Credit Collection Functions

by Audra Bianca ; Updated July 27, 2017

Banks and other lenders as well as independent collection agencies perform credit collection functions. A variety of collection functions can be used in recouping outstanding debts from consumers who have fallen behind in their payments. Each company follows its own business model, collecting debts using a variety of strategies, but the method must follow the requirements of the Fair Debt Collection Practices Act.

Organization

An organization designates the credit collection function to be either centralized or decentralized. The key to this function, whether branches or a central office perform the function, is standardization. Inside the company, the credit collection management team adopts specific procedures to collect payments from borrowers pursuant to their individual situations.

Controls

Collection functions must include built-in controls. An organization adds controls, such as quality control monitoring of debt collection phone calls and correspondence and supervisor approval of payment plans and settlements, to ensure consumers are treated appropriately. Under the Fair Debt Collection Practices Act (FDCPA), consumers are protected from debt collector practices that are deceptive, abusive or unfair. When you are contacted by a debt collector, you should keep notes and ensure that the specifics of this contact do not violate your consumer rights under this act.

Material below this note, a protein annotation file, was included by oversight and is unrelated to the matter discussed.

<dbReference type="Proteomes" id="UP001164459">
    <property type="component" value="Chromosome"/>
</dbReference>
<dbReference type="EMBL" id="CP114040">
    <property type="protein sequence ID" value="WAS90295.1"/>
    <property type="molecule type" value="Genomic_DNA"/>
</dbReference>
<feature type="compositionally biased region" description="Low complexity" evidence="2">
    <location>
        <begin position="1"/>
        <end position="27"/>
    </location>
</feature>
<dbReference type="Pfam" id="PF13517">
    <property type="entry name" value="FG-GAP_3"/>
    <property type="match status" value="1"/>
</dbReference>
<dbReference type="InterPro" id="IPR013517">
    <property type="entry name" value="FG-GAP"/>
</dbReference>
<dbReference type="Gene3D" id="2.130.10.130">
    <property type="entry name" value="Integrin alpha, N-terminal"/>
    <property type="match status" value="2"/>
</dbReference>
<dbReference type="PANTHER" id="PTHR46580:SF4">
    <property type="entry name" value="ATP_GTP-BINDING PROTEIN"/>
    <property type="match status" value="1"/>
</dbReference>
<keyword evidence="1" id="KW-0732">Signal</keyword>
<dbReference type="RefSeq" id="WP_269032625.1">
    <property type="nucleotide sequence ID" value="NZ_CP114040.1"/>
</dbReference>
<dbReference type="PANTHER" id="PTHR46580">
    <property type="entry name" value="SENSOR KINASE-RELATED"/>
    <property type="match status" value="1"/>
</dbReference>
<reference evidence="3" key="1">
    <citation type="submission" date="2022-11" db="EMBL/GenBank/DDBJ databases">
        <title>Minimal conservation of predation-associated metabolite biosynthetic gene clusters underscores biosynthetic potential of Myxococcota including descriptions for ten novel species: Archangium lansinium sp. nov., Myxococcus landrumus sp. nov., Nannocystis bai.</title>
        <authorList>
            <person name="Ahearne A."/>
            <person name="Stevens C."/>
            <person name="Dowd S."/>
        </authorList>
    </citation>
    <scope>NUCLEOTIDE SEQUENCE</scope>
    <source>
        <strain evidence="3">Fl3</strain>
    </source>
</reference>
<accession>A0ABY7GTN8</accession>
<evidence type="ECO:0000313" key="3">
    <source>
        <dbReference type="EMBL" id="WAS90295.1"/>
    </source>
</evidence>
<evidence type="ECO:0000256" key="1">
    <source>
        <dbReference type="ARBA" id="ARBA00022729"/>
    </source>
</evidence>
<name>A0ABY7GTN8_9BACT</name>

Phone Calls

Most debt collectors use phone calls to attempt to collect debts. Even small business owners must use practices to get unpaid accounts current. As a consumer, you should know your rights regardless of the type of company contacting you. Even companies not regulated by the FDCPA should follow good business practices by not abusing or deceiving you during phone calls. You should not be contacted before 8 a.m. or after 9 p.m., and a creditor cannot call your line multiple times in one day. Some companies put your phone number on auto-ring, and you may be called more than once a day. You should keep track of the number of times a company calls you each day, and you may consult an attorney to file a complaint against a debt collector that harasses you.

Handing Over Accounts

Lenders and companies, even small businesses, initially may try to collect debts from consumers directly. After a certain amount of time with an unpaid balance, such as 90 days, 120 days or 180 days, a business may decide to transfer an outstanding account to a credit collection agency. If you've had an outstanding medical bill, you've probably received a letter from the provider stating that this is your final notice before your account is turned over to collections. When you're ready to make payments on an account, you must determine whether you should pay the original creditor or the credit collection agency.

About the Author

Audra Bianca has been writing professionally since 2007, with her work covering a variety of subjects and appearing on various websites. Her favorite audiences to write for are small-business owners and job searchers. She holds a Bachelor of Arts in history and a Master of Public Administration from a Florida public university.